Tuesday, September 23, 2008

Review: Fallen, by Erin McCarthy

This book marks Ms. McCarthy's second foray into more serious, 'darker' paranormals, on the theme of the seven deadly sins (cool!). I didn't read the first one (lust), titled My Immortal, but this second title (gluttony/addiction) is a stand alone story.

From the back cover:

New Orleans, 1840s. Sent to watch over the decadent city, the angel Gabriel loses himself in the liquid pleasure of absinthe. So when his mistress, Anne, is murdered—and all evidence points to him— a foggy Gabriel cannot be sure he didn't do it. His penance: to be forever denied love. Should he seek pleasure with a woman, she'll know the depths of despair.

New Orleans, today. Hoping to unlock that unsolved mystery, forensic scientist Sara Michaels, Anne's great-great-granddaughter, meets the ageless, tormented Gabriel. To work together would mean suppressing their mutual attraction—he can't allow himself to touch Sara, for her own sake.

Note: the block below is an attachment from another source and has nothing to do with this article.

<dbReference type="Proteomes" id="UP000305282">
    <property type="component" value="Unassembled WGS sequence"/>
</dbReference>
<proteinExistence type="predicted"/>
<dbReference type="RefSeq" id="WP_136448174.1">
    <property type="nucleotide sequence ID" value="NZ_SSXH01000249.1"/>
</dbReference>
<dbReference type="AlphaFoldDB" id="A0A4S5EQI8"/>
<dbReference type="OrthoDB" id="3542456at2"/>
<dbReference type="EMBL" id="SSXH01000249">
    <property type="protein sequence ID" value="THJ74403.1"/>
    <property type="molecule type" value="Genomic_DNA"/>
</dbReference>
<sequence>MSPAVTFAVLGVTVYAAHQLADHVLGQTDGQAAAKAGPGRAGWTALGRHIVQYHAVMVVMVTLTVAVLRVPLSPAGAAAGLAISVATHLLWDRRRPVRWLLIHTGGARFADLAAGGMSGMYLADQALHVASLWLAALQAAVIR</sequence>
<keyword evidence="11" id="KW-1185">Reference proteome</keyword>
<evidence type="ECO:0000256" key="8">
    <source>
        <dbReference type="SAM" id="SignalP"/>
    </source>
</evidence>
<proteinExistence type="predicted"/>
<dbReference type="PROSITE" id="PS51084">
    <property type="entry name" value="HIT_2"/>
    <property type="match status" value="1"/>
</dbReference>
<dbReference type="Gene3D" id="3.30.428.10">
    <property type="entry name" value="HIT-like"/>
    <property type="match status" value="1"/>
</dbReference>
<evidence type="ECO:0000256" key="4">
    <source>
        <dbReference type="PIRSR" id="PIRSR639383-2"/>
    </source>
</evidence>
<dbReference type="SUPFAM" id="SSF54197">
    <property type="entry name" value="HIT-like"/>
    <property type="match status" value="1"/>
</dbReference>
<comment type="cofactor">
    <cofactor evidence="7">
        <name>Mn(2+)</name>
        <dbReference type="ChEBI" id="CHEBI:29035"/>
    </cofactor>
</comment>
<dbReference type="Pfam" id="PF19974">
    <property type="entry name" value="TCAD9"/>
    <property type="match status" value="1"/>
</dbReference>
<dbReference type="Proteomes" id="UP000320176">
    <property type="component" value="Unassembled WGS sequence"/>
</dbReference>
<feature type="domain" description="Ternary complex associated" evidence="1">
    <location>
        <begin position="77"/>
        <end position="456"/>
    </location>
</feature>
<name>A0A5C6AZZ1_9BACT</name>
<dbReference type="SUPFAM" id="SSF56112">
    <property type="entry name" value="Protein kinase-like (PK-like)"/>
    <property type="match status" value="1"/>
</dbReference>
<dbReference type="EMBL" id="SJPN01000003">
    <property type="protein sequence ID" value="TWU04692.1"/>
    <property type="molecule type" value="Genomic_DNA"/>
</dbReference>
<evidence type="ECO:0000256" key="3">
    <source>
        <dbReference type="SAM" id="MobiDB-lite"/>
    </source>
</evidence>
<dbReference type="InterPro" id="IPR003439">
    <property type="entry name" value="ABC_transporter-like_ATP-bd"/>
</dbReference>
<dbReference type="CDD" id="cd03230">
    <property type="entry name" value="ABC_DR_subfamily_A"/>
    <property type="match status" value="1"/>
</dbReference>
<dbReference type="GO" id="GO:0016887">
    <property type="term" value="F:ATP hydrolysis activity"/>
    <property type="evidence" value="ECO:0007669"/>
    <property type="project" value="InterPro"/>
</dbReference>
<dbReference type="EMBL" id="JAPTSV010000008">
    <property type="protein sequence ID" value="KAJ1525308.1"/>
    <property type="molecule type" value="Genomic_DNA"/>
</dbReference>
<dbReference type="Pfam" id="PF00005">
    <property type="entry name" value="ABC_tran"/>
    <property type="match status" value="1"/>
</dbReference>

And for Sara, already familiar with the dangers of addiction, Gabriel poses the ultimate threat to her self-control. But can the desire burning between them turn into their salvation—or lead them both to destruction?

So - let's see here: We have a fallen angel, recovering addict piano player-slash-painter who hasn't had sex for eighty years. And a self-conscious young heroine fleeing the tragedies of her past while trying to unlock the mystery of a family curse and related murder. And yes, it was just as angsty as it sounds. I loved it.

Favorite quote:

"Eventually, we'll both lose interest."

"Oh, really?" She had to admit, that infuriated her. "You have it all figured out, don't you?"

"Absolutely." He nodded with confidence.